Re: Propose draft-ietf-uri-relative-url-05.txt for Proposed Standard

Roy T. Fielding (fielding@avron.ICS.UCI.EDU)
Tue, 07 Feb 1995 06:12:39 -0800


To: drtr1@cam.ac.uk
Cc: uri@bunyip.com
Subject: Re: Propose draft-ietf-uri-relative-url-05.txt for Proposed Standard 
In-Reply-To: Your message of "Mon, 06 Feb 1995 16:41:00 GMT."
             <m0rbWUn-0007atC@grus.cus.cam.ac.uk> 
Date: Tue, 07 Feb 1995 06:12:39 -0800
From: "Roy T. Fielding" <fielding@avron.ICS.UCI.EDU>
Message-Id:  <9502070612.aa02829@paris.ics.uci.edu>

> There seem to be some differences in the URL definitions contained in
> the draft and in RFC 1738; it is certainly confusing on first reading these
> documents (with a view to writing a URL parser). Maybe this is because
> they are defining subtly different objects, although both BNFs define a
> 'url'.

RFC 1738 defines the syntax for a URL.  The relative URL draft defines
a generic syntax for parsing possibly-relative locators such that the result
is a URL.  As such, it accepts and parses strings that are not valid URLs
as they are defined by RFC 1738.  The difference is only significant if
what you are doing is validating a URL instead of just parsing it.

> 1. Are national characters allowed in a URL?
> This seems the most significant difference. RFC 1738 has
> unreserved = alpha | digit | safe | extra
> 
> whereas the draft (draft-ietf-uri-relative-url-05.txt) has
> unreserved = alpha | digit | safe | extra | national
> 
> Hence the draft allows national characters in most parts of most URLs, whereas
> the RFC does not.

That is correct.  Although RFC 1738 does not allow national characters
within the definition of a valid URL, there is no reason for the parsing
algorithm to break just because they do occur in a URL.

> 2. file, ftp and http cannot _always_ be parsed using the generic-RL syntax.
> 
> In section 2.3, the draft states:
>>  Finally, the following schemes can always be parsed using the
>>  generic-RL syntax.
>>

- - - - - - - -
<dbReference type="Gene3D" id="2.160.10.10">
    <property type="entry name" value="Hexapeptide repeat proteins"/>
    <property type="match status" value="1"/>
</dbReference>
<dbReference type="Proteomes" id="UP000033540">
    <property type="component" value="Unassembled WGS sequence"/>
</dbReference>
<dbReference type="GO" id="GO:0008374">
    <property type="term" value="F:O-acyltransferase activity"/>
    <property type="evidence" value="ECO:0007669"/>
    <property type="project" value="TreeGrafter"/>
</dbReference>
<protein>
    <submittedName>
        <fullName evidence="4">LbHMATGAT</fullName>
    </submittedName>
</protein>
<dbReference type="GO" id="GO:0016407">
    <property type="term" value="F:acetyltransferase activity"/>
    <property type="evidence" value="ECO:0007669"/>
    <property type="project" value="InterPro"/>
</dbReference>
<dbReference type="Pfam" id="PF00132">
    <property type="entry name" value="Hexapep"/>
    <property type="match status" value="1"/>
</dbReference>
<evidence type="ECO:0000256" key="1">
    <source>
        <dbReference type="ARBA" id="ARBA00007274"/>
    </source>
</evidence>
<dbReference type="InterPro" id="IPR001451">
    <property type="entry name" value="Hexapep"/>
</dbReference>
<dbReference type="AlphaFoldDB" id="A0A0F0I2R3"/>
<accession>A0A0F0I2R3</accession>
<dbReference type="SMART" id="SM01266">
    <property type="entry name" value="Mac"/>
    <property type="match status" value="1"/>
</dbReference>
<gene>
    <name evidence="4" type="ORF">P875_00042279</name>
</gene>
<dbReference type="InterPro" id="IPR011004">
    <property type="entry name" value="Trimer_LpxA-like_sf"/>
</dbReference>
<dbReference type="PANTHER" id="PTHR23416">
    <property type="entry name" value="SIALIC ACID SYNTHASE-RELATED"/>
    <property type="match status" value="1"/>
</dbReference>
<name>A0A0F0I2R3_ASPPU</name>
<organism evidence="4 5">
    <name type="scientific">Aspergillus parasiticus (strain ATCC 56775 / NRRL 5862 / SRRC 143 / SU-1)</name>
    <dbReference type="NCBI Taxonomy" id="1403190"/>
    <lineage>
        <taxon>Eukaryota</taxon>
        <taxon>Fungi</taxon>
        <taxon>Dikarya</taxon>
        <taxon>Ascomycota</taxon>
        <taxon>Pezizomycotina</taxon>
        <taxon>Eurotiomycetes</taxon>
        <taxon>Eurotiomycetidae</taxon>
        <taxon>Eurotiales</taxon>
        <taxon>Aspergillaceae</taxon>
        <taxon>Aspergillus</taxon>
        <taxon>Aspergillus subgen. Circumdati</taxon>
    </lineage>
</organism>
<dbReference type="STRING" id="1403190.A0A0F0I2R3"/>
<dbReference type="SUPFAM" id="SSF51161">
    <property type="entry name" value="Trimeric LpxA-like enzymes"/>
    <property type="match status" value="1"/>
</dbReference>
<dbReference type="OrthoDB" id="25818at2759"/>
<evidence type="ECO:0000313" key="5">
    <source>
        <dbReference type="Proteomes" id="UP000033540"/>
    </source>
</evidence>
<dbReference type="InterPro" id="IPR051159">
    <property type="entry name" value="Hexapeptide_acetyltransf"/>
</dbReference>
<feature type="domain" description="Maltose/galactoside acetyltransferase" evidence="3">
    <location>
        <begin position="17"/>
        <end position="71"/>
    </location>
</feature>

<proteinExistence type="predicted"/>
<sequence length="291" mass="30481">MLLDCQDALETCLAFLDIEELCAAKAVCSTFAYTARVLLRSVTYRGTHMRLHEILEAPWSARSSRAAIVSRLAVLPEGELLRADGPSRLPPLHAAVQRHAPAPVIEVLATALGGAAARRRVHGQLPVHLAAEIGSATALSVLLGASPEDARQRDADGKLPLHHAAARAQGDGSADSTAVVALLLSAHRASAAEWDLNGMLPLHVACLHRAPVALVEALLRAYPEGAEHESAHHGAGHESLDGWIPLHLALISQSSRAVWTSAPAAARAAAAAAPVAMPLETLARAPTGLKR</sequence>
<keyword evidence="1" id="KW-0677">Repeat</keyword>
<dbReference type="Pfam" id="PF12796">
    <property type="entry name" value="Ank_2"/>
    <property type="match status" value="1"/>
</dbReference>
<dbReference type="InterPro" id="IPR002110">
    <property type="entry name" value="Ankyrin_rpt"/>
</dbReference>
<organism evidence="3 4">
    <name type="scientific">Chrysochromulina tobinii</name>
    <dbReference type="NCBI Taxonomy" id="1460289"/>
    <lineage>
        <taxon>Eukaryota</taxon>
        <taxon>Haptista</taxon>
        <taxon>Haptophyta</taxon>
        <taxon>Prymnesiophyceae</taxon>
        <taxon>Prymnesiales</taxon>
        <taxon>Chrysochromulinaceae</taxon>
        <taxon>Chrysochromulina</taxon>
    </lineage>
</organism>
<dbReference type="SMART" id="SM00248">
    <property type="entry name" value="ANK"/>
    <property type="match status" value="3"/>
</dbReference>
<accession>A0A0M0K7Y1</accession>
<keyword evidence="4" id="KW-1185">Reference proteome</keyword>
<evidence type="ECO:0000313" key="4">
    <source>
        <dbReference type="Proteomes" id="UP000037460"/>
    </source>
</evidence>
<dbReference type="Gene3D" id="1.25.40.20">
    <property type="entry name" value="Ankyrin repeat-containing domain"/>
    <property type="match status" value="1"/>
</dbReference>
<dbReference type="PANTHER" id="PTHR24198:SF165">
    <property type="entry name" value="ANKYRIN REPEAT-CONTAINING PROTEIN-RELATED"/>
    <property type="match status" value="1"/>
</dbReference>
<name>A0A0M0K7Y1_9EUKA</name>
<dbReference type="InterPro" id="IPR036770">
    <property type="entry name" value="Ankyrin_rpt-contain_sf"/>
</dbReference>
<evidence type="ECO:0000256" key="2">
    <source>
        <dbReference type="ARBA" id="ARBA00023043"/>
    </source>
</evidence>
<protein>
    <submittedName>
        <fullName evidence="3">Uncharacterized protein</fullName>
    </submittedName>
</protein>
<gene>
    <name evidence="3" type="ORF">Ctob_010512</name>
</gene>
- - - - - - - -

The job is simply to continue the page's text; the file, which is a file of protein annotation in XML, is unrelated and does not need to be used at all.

>>     file       Host-specific Files
>>     ftp        File Transfer Protocol
>>     http       Hypertext Transfer Protocol
>>     nntp       USENET news using NNTP access
> 
> The generic-RL syntax has a path element defined as
> segment   = *pchar
> pchar     = uchar | ":" | "@" | "&" | "="
> 
> with ";" and "?" reserved for delimiting the params and query.
> However, the RFC allows ";" in an http path segment, and "?" in an ftp or
> file path segment.

That is, I believe, an error in RFC 1738.  It is the primary reason I stated
in the San Jose meeting that the scheme-independent parsing algorithm may
not be consistant with the URL specification.  That is because the URL
specification is inconsistant with all known implementations of URLs.

> In fact, this is not much of a problem if you do not assert that these
> schemes can _always_ be parsed using the generic-RL syntax.

It's a difficult path to follow -- in reality, all of the schemes can
be parsed using the generic-RL syntax; you just have to patch things
back together correctly when the parser is done (which is what happens
by default).  I could replace "always" with "usually", but I would rather
fix the URL specification.

......Roy Fielding   ICS Grad Student, University of California, Irvine  USA
                                     <fielding@ics.uci.edu>
                     <URL:http://www.ics.uci.edu/dir/grad/Software/fielding>